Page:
Magarita, I would like to believe that through honest and thoughtful dialogues such as these, people of differing opinion can come to meet on a common ground, called the Mudcat! Welcome one and all, who practise the courtesy and use the thinking skills mentioned above. Through your personal posting to me and your presence oin the threads, there is no doubt you are an integral part of the 'Cat!

katlaughing/katlaf


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Subject: RE: Music, Politics and Mudcat
From: Joe Offer
Date: 18 Apr 99 - 01:37 AM

Don, I read you loud and clear, and I agree whole-heartedly. Integrity is worth a whole lot more than ideology.
-Joe Offer-


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Subject: RE: Music, Politics and Mudcat
From: gargoyle
Date: 18 Apr 99 - 01:46 AM

Conservatives....Are you alone?

Hell, No!!!!

I coulda, woulda, shoulda, oughta, voted for Nixon....and I would do it again....and again....given the chance and the citizenship. Friends have described me as right wing of Gingus Kahn....I click my heels together and get a tear in my eye when hearing the "Horst Wessel Song."

Thankfully, KatLaughing saved this thread by including some lyrics early in the post.

I rue the day...that DT tips the balance and becomes a "liberal political forum" rather than a site recognized by the U.S. National Library of Congress as a viable source of valid folk tradition and archived records.


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Subject: RE: Music, Politics and Mudcat
From: katlaughing
Date: 18 Apr 99 - 02:47 AM

Uhh...Gargoyle, thanks for the mention and credit, but I don't know of any lyrics I posted? The short "poem" in my first posting was just a spontaneous outburst of my own, but I'll take it as a compliment if that's what you were referring to as lyrics! If not, thanks, anyway!

katlaughing liberally **Smile**


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Subject: RE: Music, Politics and Mudcat
From: bseed(charleskratz)
Date: 18 Apr 99 - 04:08 AM

I guess I oughta revive the Pedandry thread: both posters above who described themselves as to the right of Ghengis Khan misspelled his name.

Personally, I'm so radical I think a thread without musical content is sorta okay, now and then, and that brief digressions from a thread topic fall somewhat short of mortal sin. I also think Clinton is a poor excuse for a human being but that he should not have been impeached--not that I find what he did not impeachable but the process by which the country came to know about it clearly unconstitutional. I'm a lefty who thinks that Milosevic is a monster--but I'm an internationalist who thinks it's frightening that an Atlantic defense alliance can--with almost no protest--make itself the cops of the world. And I'm a cynic who distrusts the motives of any group of nations (including my own) whose primary function seems to be pimping for the multinationals who are raping the world and screwing the people whose governments they own. And if I could turn all this into a song without getting all preachy, I would. Oh, and I'm also an atheist who loves gospel music. --seed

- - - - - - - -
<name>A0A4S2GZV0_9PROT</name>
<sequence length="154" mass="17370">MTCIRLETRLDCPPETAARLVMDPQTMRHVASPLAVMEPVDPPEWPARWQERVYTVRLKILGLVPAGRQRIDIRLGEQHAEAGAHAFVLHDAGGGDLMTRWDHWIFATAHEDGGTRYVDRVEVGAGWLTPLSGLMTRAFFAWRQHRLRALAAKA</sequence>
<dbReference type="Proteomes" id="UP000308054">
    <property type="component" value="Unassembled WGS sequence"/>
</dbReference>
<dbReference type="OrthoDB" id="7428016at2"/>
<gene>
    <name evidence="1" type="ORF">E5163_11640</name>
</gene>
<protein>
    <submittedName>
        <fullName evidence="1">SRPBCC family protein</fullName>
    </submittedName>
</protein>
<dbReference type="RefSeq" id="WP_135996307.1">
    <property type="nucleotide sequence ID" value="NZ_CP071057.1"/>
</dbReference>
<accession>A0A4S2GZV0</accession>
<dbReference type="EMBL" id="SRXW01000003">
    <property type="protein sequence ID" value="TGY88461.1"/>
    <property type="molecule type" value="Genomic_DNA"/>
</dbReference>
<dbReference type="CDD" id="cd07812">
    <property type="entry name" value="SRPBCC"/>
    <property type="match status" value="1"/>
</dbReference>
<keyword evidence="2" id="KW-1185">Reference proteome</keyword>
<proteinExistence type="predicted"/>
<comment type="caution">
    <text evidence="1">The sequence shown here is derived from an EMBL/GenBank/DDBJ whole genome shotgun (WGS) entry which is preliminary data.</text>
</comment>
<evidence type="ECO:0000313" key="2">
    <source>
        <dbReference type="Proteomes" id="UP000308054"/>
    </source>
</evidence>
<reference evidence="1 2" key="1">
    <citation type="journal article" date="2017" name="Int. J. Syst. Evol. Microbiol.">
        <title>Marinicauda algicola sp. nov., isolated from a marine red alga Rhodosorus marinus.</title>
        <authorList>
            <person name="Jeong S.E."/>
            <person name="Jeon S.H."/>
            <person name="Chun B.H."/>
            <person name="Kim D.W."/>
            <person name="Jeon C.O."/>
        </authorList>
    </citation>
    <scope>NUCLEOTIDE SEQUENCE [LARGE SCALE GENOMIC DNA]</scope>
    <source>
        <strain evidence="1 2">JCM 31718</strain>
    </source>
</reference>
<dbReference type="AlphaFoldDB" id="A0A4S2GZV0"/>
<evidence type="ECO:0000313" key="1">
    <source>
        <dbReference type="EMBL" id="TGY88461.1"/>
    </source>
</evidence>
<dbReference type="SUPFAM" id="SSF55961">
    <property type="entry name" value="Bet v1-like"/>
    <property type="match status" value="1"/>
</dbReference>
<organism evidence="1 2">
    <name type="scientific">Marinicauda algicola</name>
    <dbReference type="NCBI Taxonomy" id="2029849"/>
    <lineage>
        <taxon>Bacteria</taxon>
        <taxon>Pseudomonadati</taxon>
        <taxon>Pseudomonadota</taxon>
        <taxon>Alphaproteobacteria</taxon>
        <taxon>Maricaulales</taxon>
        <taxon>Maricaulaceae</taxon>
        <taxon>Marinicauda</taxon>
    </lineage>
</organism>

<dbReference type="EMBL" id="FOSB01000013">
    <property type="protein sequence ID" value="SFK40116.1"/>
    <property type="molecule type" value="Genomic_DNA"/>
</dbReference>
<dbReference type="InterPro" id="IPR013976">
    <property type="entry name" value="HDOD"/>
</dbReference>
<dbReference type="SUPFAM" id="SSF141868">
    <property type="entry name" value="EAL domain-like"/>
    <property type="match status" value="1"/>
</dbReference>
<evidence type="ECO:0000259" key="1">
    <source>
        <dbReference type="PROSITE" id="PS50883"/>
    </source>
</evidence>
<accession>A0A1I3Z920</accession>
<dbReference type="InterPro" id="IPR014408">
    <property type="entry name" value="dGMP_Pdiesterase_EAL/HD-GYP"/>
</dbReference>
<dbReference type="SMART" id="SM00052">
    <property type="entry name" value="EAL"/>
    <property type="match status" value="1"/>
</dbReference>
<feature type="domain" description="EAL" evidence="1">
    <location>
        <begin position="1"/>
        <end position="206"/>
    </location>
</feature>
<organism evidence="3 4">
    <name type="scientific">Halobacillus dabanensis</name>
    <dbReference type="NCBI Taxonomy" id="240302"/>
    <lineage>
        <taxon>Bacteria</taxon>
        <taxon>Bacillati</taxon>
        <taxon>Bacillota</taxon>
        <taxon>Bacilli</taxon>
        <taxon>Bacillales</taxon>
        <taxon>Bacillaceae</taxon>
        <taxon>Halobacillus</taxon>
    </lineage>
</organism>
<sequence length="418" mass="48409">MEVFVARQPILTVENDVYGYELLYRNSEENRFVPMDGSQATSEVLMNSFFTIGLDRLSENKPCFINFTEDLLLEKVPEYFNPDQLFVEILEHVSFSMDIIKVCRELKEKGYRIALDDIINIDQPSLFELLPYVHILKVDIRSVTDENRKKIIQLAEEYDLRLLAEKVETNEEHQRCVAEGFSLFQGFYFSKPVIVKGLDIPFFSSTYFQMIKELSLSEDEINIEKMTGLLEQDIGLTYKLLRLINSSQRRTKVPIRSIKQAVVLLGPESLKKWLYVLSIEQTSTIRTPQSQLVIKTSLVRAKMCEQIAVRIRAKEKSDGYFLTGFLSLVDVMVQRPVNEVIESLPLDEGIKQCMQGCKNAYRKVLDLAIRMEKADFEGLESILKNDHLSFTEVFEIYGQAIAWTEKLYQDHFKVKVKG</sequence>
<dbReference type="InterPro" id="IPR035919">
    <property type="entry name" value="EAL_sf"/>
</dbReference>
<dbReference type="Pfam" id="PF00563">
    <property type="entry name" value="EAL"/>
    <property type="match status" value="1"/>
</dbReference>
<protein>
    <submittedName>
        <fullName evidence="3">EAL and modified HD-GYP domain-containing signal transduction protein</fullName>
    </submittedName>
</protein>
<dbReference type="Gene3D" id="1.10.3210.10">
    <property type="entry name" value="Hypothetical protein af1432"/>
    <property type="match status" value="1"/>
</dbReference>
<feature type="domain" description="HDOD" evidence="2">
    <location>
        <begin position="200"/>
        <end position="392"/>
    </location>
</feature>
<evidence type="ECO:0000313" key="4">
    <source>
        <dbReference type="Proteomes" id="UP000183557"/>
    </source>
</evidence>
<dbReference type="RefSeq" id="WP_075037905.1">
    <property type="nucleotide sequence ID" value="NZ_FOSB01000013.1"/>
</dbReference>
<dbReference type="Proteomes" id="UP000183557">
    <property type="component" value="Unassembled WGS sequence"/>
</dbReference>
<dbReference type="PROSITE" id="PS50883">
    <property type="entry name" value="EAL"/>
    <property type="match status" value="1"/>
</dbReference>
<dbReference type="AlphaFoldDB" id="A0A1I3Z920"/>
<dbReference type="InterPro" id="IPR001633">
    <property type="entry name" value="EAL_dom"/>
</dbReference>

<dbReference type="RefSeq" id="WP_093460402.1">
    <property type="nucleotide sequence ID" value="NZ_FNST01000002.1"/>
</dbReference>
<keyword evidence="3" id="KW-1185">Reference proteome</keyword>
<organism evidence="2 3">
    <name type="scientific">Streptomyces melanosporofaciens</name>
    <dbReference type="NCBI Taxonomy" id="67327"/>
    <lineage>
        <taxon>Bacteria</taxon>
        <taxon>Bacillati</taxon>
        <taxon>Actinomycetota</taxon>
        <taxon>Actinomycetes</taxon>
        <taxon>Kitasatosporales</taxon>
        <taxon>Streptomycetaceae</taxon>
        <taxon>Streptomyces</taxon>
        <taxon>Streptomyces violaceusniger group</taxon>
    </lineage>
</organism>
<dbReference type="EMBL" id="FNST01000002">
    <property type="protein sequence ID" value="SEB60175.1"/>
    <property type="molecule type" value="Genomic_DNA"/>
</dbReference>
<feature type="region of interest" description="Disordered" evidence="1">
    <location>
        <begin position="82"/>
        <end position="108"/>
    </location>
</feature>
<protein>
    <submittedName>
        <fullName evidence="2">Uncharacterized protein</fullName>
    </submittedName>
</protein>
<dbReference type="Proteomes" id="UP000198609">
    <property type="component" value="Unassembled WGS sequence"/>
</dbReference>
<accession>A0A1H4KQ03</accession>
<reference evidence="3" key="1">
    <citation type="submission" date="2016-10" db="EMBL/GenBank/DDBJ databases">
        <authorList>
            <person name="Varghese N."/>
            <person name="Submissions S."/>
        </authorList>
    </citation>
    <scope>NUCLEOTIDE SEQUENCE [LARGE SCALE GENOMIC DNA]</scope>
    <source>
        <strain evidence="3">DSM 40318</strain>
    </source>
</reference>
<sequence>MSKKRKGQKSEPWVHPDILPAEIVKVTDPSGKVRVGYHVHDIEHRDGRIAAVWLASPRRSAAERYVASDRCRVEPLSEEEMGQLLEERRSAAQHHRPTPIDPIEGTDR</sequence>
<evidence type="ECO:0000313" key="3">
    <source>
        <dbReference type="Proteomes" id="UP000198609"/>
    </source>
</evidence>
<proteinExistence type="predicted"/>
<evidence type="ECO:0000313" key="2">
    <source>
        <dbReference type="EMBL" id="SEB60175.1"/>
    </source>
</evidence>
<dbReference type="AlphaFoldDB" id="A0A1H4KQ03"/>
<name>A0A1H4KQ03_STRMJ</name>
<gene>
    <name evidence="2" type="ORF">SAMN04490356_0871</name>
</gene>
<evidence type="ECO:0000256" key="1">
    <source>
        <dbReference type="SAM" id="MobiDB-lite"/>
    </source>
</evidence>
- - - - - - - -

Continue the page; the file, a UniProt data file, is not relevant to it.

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Subject: RE: Music, Politics and Mudcat
From: Banjeray (inactive)
Date: 18 Apr 99 - 08:26 AM

Seed, I too love Gospel Music, and I thought one time about being an Atheist, but come to find out them folks ain't got no holidays.....(TIC, NOI)


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Subject: RE: Music, Politics and Mudcat
From: Dave T
Date: 18 Apr 99 - 09:27 AM

I normally stay out of these discussions and stick with the "purely musical" threads, but what the heck...Like Moonchild I tend to be a social liberal, fiscal conservative. However, I was a bit young to be a "hippie", was raised Protestant Christian and am a 43 year old man. I've voted both Liberal and PC (that's Progressive Conservative NOT politically correct, which I hope I will never be). I have to say, I've never gone so far as to vote NDP (that's Canada's socialist party). I guess I just don't believe in having a bunch of bureacrats decide who gets what. It always seems to deteriorate into a self-serving mess. That being said, I sing many songs that would be considered "left" and firmly believe in everyone's right to live with dignity, honesty and integrity.